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The Commission on Elections began tearing down unlawful election materials as the “Oplan Baklas” commenced in the National Capital Region (NCR).
On Wednesday, Feb. 16, Comelec NCR officials and other authorities conducted “baklas operations” in Pasay, Monumento Circle, Caloocan, and Metro Manila.
According to the poll body, campaign materials posted outside the common poster areas and in public places are prohibited. Materials posted in “private properties without the consent of the owner, or those exceeding the size limits” are also not allowed.
The “Oplan Baklas” also commenced in other parts of the country. However, supporters of national candidates condemned the Comelec and Philippine National Police (PNP) for removing even privately-funded campaign materials that are posted in private properties.
In a statement, election lawyer Atty. Romulo Macalintal noted that the Comelec has no authority to remove campaign materials inside private property.
“Walang kapangyarihan ang Comelec na magbaklas ng mga campaign materials na ang sukat ay hindi naaayon sa Comelec Rules, basta't ang mga ito ay naka post sa pribadong lugar na may pahintulot ang may ari nito,” Atty. Macalintal said.
Several volunteers also slammed the Comelec for its nonintervention to address the concerns.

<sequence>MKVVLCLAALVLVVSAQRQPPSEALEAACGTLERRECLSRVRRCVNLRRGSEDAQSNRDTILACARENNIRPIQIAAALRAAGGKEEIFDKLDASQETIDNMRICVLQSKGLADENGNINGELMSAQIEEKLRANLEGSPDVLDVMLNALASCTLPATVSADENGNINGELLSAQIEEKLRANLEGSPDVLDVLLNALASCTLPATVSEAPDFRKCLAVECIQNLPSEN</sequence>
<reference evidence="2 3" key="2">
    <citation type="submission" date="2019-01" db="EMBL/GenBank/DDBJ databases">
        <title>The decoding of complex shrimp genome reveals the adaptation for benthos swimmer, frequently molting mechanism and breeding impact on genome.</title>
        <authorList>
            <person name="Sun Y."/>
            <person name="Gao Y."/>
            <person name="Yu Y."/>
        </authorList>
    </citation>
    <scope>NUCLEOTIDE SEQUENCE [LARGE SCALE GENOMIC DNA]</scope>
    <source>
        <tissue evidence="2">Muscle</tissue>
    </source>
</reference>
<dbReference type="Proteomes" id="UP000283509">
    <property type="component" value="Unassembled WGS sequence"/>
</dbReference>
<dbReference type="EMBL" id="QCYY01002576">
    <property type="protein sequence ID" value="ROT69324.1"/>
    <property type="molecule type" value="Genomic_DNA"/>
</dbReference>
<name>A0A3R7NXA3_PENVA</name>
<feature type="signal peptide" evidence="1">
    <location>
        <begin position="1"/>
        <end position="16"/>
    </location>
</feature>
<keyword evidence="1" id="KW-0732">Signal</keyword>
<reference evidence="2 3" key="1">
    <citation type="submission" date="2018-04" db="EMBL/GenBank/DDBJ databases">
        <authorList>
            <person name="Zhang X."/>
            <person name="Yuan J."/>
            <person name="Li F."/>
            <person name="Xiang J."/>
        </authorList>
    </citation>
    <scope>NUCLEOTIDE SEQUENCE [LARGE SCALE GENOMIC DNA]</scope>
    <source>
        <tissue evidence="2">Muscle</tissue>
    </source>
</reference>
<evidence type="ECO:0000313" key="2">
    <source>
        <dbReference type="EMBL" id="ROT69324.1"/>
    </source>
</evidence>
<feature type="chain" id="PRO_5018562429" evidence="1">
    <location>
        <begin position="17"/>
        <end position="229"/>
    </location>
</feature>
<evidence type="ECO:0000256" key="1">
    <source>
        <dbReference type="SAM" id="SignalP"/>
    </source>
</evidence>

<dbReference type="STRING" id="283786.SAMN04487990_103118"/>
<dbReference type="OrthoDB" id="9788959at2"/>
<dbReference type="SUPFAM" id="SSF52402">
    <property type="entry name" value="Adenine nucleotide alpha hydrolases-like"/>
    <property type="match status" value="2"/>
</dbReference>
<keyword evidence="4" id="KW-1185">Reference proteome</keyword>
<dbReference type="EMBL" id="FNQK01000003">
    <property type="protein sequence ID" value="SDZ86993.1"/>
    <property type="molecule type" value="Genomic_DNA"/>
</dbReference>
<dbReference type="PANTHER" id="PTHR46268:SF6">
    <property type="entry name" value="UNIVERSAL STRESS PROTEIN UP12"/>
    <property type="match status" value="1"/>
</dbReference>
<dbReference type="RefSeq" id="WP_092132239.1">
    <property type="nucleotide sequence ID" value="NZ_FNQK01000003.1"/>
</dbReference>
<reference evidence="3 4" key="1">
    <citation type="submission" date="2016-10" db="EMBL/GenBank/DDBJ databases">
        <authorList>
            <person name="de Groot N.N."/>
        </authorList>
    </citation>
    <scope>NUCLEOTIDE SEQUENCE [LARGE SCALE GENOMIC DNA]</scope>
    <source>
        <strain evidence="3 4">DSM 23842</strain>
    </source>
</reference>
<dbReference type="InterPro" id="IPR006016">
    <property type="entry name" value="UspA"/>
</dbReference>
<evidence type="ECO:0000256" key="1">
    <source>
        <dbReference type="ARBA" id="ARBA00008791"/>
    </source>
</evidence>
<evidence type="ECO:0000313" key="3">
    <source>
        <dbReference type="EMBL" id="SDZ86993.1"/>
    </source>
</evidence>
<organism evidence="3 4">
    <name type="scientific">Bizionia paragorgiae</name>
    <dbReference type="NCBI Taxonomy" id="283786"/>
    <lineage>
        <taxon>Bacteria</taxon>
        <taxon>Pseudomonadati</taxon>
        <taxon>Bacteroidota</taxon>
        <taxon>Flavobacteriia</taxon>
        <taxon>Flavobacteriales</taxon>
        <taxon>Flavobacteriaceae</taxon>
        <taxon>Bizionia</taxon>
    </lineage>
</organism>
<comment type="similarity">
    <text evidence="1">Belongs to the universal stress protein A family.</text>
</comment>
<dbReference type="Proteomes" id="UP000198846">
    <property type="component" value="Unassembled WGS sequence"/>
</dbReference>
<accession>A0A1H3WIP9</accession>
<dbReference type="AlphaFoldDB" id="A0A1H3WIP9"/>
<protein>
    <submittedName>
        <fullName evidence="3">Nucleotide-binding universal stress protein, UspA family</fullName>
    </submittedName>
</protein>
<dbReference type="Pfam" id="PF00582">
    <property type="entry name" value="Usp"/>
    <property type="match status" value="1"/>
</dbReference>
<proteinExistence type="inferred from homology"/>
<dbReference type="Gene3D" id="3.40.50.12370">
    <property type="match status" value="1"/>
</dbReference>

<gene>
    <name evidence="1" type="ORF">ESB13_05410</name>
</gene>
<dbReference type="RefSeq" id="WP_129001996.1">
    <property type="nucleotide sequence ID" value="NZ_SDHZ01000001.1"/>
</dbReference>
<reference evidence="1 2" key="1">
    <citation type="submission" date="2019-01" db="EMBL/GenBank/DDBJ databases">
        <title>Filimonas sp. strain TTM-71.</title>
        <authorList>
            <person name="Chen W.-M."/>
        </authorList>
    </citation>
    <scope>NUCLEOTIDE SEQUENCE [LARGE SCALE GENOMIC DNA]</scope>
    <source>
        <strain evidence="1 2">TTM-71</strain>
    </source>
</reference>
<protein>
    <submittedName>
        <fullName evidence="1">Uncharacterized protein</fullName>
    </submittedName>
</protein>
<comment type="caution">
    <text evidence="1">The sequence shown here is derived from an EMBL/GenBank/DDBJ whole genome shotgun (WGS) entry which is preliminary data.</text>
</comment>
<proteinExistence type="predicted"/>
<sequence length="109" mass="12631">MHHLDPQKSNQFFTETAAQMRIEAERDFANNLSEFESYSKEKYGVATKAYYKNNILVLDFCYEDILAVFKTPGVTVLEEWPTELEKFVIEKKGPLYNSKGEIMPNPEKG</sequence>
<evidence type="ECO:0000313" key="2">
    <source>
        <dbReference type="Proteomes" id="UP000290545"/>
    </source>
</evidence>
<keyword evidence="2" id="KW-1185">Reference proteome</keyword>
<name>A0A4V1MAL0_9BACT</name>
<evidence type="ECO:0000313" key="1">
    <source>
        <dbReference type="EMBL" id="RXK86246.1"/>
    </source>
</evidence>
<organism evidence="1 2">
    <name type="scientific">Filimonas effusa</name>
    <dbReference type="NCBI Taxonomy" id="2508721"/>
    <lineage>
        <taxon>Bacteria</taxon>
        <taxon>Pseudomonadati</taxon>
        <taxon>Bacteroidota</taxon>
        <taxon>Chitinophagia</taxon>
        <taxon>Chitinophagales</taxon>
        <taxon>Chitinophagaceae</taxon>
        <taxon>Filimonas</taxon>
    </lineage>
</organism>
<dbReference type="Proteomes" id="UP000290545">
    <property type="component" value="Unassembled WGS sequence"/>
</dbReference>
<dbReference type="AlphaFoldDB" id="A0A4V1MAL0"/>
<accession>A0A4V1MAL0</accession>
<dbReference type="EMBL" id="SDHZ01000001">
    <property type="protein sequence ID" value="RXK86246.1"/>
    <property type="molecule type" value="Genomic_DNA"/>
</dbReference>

Below are some of the tweets:
Bakit kailangan kalampagin ang Comelec?— Emil (@13thFool) February 16, 2022
1.) Private citizens are now prohibited to independently campaign as they are required of a Comelec permit yet not allowed to apply;
2.) Despite SC rulings allowing oversized posters by private citizens, Comelec has been dismantling them.
While these public personnel rip VP Leni’s tarps in Santiago City, even inside a private property, this Brgy Capt in San Jose del Monte, Bulacan flaunting B/BM-S/ARA taps inside Brgy. Hall!!! Ano na @COMELEC @DILGPhilippines pagalaw ng baso! pic.twitter.com/wBziIANNdr— Jiggy Calucag (@MyJigs) February 16, 2022
.@COMELEC has no power to remove tarpaulins and posters of political candidates willingly put up by private persons within the boundaries of their own private property.— YLS (@YourLawyerSays) February 16, 2022
Dear @COMELEC, @jabjimenez, in Diocese of Bacolod v. COMELEC, the SC said that there is no reason for the state to minimize the right of non-candidates to post tarpaulins in their private property. The size of the tarpaulin does not affect anyone else’s constitutional rights.— Terio Garcia (@terio_garcia) February 16, 2022
The actions of COMELEC are very ARBITRARY, UNCONSTITUTIONAL and CRIMINAL!#AnyareCOMELEC— Ryan 🎀💗🇵🇭 (@rryyyaaaannnn) February 17, 2022